For ANR employees paid through the UC Davis payroll system, general effort reporting and certification is conducted annually and aligns with the federal fiscal year (October 1 through September 30). At UC Berkeley and UC Riverside, effort reporting and certification for federally funded employees is conducted quarterly. In addition to the general effort reporting, the Agricultural Research, Extension, and Education Reform Act (AREERA) requires a quarterly confirmation of effort expended, which is conducted outside the UC Davis annual reporting and certification process. This quarterly confirmation of effort expended is initiated by ANR Financial Services.
What is Effort Reporting? Effort reporting is the documentation of time spent by any employee working on a federally funded project. Effort reports demonstrate that the amount charged or cost-shared on an extramural award is accurate and is reported for all employees whose salaries are charged directly to federal funds and federal flow through funds. As Directed by the VP ANR, PIs and Co-PIs are required to commit a minimum of 1% effort for federally funded awards up to $25,000 and a minimum of 2% effort for awards of $25,000 or more. As effort reports show the percentage of time an individual spends on a funded project, the effort report must account for all of an individual’s total institutional activities and the combined effort must always add up to 100 percent, regardless of the number of hours assigned to the funded project.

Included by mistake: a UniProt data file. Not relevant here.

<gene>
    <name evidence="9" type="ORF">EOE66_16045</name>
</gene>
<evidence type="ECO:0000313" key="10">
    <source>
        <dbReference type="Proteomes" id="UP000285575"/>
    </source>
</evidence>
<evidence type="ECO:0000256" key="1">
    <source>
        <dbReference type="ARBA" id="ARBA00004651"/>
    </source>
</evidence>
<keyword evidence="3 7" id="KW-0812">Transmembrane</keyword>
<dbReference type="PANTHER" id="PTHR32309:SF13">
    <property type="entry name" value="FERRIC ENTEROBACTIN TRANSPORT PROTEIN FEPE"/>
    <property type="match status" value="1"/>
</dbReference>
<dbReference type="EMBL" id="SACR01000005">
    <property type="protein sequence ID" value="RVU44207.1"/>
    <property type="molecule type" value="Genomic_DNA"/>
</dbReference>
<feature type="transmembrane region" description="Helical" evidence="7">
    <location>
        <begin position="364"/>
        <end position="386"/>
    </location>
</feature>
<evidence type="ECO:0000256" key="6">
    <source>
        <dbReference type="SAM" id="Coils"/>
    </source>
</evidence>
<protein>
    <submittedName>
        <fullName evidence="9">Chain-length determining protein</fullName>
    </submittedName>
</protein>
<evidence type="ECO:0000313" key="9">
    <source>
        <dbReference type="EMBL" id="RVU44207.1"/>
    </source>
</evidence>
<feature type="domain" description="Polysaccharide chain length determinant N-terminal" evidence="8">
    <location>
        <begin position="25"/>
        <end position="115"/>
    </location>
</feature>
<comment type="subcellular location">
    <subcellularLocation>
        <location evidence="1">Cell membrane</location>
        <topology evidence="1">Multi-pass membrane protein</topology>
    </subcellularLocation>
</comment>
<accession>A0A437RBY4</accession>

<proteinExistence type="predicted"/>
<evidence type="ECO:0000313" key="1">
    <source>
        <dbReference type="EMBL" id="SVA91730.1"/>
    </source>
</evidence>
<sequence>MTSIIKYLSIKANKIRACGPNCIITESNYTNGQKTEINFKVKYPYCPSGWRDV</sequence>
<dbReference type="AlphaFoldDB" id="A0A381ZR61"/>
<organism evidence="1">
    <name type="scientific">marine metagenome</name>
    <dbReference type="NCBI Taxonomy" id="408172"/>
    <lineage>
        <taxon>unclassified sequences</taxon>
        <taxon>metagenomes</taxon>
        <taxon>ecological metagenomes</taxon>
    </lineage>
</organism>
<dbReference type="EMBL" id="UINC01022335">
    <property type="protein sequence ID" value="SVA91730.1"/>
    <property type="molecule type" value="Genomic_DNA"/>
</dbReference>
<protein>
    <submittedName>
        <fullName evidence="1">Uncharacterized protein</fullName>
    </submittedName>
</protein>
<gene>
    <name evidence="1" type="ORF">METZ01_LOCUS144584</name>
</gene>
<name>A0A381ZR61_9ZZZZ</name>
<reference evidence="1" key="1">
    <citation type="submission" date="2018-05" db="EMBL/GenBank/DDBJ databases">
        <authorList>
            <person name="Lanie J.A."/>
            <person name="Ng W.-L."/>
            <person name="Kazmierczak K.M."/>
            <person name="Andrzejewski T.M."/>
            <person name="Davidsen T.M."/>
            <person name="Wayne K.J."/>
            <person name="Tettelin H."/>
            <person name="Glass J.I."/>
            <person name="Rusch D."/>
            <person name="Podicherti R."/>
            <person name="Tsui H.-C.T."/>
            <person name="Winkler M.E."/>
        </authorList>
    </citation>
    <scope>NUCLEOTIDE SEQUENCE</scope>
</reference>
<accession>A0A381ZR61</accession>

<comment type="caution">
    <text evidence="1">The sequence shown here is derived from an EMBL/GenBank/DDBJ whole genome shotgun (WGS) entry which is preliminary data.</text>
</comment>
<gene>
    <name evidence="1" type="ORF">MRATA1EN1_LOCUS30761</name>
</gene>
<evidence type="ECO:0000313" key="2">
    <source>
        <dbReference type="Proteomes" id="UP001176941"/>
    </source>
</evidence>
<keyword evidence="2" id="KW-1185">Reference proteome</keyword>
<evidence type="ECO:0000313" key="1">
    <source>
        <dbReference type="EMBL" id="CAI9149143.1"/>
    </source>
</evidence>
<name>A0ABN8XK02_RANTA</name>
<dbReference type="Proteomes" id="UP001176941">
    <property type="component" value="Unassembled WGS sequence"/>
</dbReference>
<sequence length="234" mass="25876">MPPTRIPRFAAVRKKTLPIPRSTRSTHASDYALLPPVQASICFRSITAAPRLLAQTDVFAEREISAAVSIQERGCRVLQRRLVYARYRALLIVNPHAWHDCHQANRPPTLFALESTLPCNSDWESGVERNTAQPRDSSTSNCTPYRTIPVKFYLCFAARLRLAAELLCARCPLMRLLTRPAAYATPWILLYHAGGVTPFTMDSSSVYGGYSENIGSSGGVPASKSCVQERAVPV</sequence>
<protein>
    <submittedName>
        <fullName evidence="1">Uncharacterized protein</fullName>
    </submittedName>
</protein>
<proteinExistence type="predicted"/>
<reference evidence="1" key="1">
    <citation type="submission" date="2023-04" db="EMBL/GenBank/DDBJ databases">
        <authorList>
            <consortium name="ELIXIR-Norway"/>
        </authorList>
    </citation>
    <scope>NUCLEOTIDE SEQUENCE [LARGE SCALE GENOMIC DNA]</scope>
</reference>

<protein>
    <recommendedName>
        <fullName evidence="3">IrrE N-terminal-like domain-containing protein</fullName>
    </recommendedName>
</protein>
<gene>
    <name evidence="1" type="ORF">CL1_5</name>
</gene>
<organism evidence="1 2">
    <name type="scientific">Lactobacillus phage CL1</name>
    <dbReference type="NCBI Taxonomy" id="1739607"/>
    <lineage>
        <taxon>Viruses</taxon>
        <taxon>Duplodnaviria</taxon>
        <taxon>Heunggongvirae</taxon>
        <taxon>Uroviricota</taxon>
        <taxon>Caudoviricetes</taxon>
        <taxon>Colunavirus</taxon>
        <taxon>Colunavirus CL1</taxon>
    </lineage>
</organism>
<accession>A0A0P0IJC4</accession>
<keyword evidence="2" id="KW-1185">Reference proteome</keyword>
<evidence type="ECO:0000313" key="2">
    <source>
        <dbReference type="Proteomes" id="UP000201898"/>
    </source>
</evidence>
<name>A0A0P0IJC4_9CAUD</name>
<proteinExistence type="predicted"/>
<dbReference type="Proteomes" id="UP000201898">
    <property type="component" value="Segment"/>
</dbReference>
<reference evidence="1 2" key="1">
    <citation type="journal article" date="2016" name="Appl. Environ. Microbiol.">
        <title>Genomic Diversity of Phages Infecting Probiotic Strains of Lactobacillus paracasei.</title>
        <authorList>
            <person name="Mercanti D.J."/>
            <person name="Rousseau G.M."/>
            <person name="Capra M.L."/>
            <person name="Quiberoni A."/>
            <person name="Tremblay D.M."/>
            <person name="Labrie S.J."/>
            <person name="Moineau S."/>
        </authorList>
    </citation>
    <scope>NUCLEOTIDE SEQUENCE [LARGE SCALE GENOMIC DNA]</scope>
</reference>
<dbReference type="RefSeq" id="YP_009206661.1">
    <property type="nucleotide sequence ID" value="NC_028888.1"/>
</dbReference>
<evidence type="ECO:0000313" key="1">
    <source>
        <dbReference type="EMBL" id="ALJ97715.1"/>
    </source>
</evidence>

PIs and others in academic and management classifications are required to certify their own effort. Effort for other employees must be certified by the PI or by some other responsible official. The certified must have firsthand knowledge of the work performed and the amount of effort expended on that project.
Invoices / Financial Reports
Depending upon the terms and conditions of the award, monthly or quarterly invoices may be required to be submitted to the sponsor. Accounting services prepares the expenditure reports that must be reconciled by the administering department or regional office and approved by the PI prior to submitting to the sponsor. Any after-the-fact cost transfers must be properly documented.
Monitoring Your Subawardee
Subawardees must comply with all applicable terms and conditions of the prime award. The PI is responsible for monitoring the Subrecipient for compliance with the award terms and for satisfactory performance which includes the completeness of the work performed and fulfillment of any applicable cost sharing commitments. The PI must review the subawardee’s performance reports, maintain regular contact with the subawardee about program activities and progress, and review their invoices. Invoices must be approved by the PI prior to processing for payment.
Subrecipient Checklist to Monitor Your Subawardee’s Performance:
Use financial reports, regular contact with subrecipient, invoice reviews, or any combination thereof.
- Are subrecipients adhering to committed scope of work?
- Are they including only allowable costs?